Couple this with the Government's interference, promoting ideas about what this country needs and how those perceived needs should be accommodated, whereby local wishes are automatically overridden for the common good', and one has to ask how it is possible to get back to a democratic ideal whereby your view matters.
It seems to me that if our Local Councillors represent the majority views and are in their positions to promote those views on our behalf then just accepting the status quo cannot be an option.
In the present climate there is no doubt in my mind that getting back to Local Democracy is going to be a helluva struggle but that is not to say we shouldn't try. I believe that our Councillors, that is those who actually try very hard to achieve what we want, need to begin to step outside the conventional roll they play and tackle these issues head-on.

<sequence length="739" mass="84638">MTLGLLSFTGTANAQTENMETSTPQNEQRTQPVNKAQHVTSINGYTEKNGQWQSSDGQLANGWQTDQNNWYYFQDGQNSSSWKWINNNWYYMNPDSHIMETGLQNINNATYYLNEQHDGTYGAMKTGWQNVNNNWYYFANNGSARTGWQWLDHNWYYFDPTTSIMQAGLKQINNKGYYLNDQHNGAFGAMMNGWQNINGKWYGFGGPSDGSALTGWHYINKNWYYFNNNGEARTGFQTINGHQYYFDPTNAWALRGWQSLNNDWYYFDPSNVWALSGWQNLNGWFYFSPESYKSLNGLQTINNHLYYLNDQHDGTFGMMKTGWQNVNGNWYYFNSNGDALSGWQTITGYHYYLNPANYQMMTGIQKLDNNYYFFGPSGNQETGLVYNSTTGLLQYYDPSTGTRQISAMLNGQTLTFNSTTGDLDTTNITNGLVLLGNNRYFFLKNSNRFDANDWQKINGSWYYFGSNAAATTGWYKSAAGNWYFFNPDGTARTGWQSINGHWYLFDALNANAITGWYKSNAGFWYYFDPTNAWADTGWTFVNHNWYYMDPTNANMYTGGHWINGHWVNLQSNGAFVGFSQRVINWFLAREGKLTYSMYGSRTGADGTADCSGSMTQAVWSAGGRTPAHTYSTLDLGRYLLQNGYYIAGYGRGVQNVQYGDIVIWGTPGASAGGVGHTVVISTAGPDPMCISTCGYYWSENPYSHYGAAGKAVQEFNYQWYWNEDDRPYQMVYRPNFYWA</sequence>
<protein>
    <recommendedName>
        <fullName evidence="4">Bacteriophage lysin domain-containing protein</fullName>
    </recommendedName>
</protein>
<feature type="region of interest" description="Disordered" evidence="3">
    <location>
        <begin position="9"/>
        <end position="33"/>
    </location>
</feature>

Because Rochdale Council as a whole tends to see us differently, as I suggested above, they cannot collectively be expected to do anything for us. So maybe an approach should be made more directly to the Government.
First stop Lorna Fitzsimons? I think so.
She should be asked to begin the approach to Government to see if any positive response can be achieved via her services.